"G'day, it's Bill Lawry calling" I announced in my broadest Aussie accent to the switchboard operator at Old Trafford. "Be a love and put me through to the commentary box. I need to catch up with Richie."
It was 1993 and the first day of the Ashes Series, which I'd spent with compatriots on a couch in London watching the cricket on TV and marvelling that 'our Richie' was as much the big kahuna on the BBC as he was on Channel Nine back home.
At the height of his powers, Richie's observations of the day's play had been a menagerie of astute insights and obscure historical anecdotes, accompanied by the occasional withering assessment of England's bowling attack. The latter were delivered virtually dead-pan, eliciting delighted howls of laughter from his fans crowded around the television in Tooting Broadway.
"He's absolutely on fire" observed one viewer. "Definitely taking it to the next level" said another. "We should give him a call" offered a third.
Which is how I found myself impersonating Richie's old friend Bill and apparently doing a decent job of out-foxing the slightly flustered and eager to please switchboard operator at Old Trafford.
"I'm very sorry Mr Lawry, but I don't have a direct line to the commentary box. I can run over there on my break and give Mr Benaud a message though if that would help?"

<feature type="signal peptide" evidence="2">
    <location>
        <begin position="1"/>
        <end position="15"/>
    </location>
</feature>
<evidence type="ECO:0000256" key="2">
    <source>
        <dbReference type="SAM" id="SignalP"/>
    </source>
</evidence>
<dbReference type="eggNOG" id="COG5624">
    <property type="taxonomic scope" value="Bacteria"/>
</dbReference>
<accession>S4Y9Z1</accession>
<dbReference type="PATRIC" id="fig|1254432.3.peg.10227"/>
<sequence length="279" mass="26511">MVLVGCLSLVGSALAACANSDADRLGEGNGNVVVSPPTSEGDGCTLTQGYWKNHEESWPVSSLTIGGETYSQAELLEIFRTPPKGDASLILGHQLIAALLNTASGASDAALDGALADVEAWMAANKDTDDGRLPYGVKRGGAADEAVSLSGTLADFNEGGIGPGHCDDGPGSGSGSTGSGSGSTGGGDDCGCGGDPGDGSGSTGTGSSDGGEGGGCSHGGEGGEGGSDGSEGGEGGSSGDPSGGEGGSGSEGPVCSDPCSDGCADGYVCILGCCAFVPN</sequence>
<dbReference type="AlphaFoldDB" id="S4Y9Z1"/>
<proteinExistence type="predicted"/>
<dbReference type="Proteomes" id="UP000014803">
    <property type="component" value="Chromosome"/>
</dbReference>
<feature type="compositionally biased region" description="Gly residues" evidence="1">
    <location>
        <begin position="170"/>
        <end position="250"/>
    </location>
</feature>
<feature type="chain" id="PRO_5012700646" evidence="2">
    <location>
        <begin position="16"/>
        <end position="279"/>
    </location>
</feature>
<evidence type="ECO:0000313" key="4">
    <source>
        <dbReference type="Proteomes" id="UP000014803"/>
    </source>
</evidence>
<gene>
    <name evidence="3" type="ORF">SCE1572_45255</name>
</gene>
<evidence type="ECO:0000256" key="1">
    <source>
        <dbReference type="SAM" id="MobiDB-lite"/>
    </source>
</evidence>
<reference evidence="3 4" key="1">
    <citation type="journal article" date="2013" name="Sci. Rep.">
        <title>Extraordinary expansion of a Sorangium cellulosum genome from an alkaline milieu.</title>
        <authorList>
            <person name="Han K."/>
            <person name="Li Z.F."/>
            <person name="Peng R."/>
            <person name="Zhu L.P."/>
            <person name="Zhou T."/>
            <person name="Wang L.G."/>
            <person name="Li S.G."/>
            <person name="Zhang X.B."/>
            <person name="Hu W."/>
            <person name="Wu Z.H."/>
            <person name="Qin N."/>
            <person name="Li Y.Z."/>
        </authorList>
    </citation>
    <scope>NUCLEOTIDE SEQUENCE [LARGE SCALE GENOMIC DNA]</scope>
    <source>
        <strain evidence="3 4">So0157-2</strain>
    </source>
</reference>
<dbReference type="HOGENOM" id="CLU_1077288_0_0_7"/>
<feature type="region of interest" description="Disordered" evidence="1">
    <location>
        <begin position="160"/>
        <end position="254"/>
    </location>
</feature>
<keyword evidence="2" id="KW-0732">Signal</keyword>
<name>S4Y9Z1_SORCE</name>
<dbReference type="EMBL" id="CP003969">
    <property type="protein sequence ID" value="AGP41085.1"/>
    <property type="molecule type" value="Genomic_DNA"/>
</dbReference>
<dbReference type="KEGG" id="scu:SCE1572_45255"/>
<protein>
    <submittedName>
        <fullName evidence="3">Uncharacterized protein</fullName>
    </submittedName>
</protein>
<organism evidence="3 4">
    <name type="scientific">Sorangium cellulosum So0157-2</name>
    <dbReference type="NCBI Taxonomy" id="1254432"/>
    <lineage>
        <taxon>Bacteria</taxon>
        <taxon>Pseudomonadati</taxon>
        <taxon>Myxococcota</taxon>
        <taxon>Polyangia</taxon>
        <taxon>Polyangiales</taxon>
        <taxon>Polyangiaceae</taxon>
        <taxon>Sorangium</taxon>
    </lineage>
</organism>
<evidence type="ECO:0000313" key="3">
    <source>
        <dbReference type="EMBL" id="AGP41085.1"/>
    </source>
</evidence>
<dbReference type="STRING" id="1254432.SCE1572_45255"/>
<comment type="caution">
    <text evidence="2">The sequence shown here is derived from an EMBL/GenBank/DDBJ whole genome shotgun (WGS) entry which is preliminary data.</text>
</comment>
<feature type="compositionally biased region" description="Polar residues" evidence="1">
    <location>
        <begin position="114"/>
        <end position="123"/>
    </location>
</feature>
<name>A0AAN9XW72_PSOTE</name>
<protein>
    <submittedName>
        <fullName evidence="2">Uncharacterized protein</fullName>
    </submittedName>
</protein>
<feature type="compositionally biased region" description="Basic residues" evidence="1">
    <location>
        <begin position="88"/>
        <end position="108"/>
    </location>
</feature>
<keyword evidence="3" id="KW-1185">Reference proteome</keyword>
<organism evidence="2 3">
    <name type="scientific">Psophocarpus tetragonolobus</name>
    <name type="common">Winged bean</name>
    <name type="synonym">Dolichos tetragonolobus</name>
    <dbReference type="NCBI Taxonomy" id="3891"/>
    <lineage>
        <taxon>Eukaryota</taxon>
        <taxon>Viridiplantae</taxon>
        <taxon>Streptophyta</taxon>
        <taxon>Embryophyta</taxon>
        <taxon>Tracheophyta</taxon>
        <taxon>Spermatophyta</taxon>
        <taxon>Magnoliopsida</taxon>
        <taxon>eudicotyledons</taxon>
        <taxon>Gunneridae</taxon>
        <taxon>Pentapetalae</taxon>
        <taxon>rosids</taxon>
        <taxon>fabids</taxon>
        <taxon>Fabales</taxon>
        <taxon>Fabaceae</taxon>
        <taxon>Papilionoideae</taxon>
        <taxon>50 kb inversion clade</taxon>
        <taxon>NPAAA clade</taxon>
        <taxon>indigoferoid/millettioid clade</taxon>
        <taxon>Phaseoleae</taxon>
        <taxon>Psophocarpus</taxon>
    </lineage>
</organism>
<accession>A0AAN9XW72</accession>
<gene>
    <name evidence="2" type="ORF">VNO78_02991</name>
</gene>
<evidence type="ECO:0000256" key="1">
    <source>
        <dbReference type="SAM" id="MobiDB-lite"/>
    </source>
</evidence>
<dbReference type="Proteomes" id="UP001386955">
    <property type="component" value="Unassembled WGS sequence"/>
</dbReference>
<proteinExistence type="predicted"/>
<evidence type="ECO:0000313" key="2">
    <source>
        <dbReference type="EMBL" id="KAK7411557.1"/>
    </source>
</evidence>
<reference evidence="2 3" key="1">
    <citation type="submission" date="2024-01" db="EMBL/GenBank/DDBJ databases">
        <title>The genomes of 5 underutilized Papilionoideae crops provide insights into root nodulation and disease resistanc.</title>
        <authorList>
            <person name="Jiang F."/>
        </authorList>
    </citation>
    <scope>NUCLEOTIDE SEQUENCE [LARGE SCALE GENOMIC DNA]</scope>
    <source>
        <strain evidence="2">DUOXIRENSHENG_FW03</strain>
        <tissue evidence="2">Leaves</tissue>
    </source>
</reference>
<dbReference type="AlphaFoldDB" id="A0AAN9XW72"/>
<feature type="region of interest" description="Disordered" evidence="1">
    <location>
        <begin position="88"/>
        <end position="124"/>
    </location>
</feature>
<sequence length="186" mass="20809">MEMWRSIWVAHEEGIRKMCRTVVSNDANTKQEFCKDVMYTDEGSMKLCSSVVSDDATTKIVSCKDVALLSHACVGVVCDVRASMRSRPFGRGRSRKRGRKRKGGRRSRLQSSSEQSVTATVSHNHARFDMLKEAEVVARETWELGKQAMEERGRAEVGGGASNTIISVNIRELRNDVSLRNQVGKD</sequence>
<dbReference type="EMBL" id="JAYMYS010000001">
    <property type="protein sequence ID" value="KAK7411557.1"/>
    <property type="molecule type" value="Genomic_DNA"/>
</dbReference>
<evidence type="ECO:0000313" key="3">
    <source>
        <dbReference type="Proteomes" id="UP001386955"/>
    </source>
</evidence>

"Thanks love" I said continuing in my my best Bill "Just make sure you give it to him directly and ask him to call me on this number right away".
With the wheels now in motion, the Tooting discussion now turned to the likelihood of Richie seeing through the ruse and promptly depositing the message from "Bill" in the nearest bin. And then the phone rang.
"Mr Lawry?" Said the familiar voice. "Sorry Richie, it's not Bill" I replied "We're just a bunch of Aussie lads in London watching the cricket and we wanted to let you know what a superb job you've been doing. Really super stuff".
A bashful pause was followed by "Aahh gee. Thanks very much. Wasn't too over the top?" which was almost drowned out by the hoots of admiration from the great man's London fan-base.
"Not at all Richie. You're bringing the game alive - could be your best call yet. Sorry we had to pull your leg a little to get the message through" I responded whilst urgently signaling for quiet.
"Ha ha, that's alright fellas - you really got me a good one. Well you boys keep enjoying the cricket, anything could happen in this match so stay tuned."
What a legend. I wouldn't have blamed him for being a little miffed by the ruse but instead the unflappable Mr Benaud once again demonstrated his humility and love of all things cricket, including the game's sometimes errant followers.
So much has been said during recent days about the life and legacy of Richie Benaud which offer valuable lessons for students of both cricket and life. Here are my top five.
1. Manners maketh man.
Unfailingly polite, Richie garnered enormous respect by giving it to all.
2. Continuous improvement.
Even at the top of his game, Richie was always seeking to improve through feedback.
3. Humility trumps braggadocio.
Accomplishments speak for themselves, the accomplished needn't bother.
4. Lead by example.
On the field and off, Richie didn't just describe the way forward, he showed us.
5. Substance over form.
When you wear a beige sports coat you'd better have something interesting to say, and he always did.
Vale Richie Benaud.
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